Days after the meeting between Pope Benedict XVI and President Obama at the Vatican, Washington insiders are pretty much in agreement: It was a significant success.
Looking back, it's clear the Holy See wanted the meeting. It had been known for some time that the president would be in Italy for the G-8 meeting and the Vatican wanted to take the opportunity to meet with the president.
Benedict had reached out early to Obama. In an unprecedented early move he congratulated the newly elected president shortly after his election rather than waiting for the more usual congratulatory message on the day of the formal inauguration in January. This was soon followed by another unprecedented contact. The president telephoned the pope.
The Holy See currently has a highly respected veteran Vatican diplomat heading its mission to the United States. Archbishop Pietro Sambi was one of the first diplomatic appointments by the pope. He had an excellent relationship with President George W. Bush and the Bush senior White house staff. Sambi is given credit for having managed the successful 2008 visit of the pope to the United States.
Sambi's fine diplomatic hand has been evident on how he orchestrated the different relationships with the bishops of the United States while at that same time representing the Holy See to the U.S. There are over 300 bishops and only 6 are constantly critical of Obama on various issues.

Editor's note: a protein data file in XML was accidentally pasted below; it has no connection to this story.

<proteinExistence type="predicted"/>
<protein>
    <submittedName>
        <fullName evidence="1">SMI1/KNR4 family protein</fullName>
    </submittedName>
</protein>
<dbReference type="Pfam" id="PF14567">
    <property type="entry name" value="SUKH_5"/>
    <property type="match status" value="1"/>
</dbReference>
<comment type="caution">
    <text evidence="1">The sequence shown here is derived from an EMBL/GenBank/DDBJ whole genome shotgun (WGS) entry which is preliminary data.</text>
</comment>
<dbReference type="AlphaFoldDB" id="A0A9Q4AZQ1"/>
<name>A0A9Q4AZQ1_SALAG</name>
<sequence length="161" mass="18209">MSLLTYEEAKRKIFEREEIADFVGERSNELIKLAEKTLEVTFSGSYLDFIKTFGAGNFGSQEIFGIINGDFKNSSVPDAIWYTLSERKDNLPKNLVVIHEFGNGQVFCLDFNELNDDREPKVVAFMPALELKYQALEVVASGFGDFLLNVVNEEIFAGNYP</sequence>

These attacks make headlines and tend to present a picture of partisan interests in the U.S. political situation. Sambi, however, has been able to maintain a balanced overview of the U.S. hierarchy. Furthermore, since the election of Obama last November, the Holy See has attempted to avoid any appearance of partisan favor on the U.S. political scene.
Obama's outreach to Muslim communities around the world, clearly set forth in his address in Cairo, was very well received by the Holy See. The administration is fully in agreement with the outreach of the Vatican on these Middle East issues.
Equally well received by the U.S. political establishment was Benedict's new encyclical, Caritas in Veritate.
The encyclical, released just days before the July 10 visit, reiterated the church's commitment to finding solutions for the world's economic ills, ills aggravated by globalization. This public renewal by the church emphasizes its resolve to find ways to end the unholy trinity of poverty, illiteracy and disease.
All these factors enhanced the atmosphere leading up to the meeting between pope and president, a meeting, in my opinion, that both established a most cordial relationship between the two leaders and also is being seen to have produced positive results.
Thomas Patrick Melady is former U.S. Ambassador to Burundi, Uganda and the Holy See. He is president emeritus of Sacred Heart University, Fairfield, Conn.
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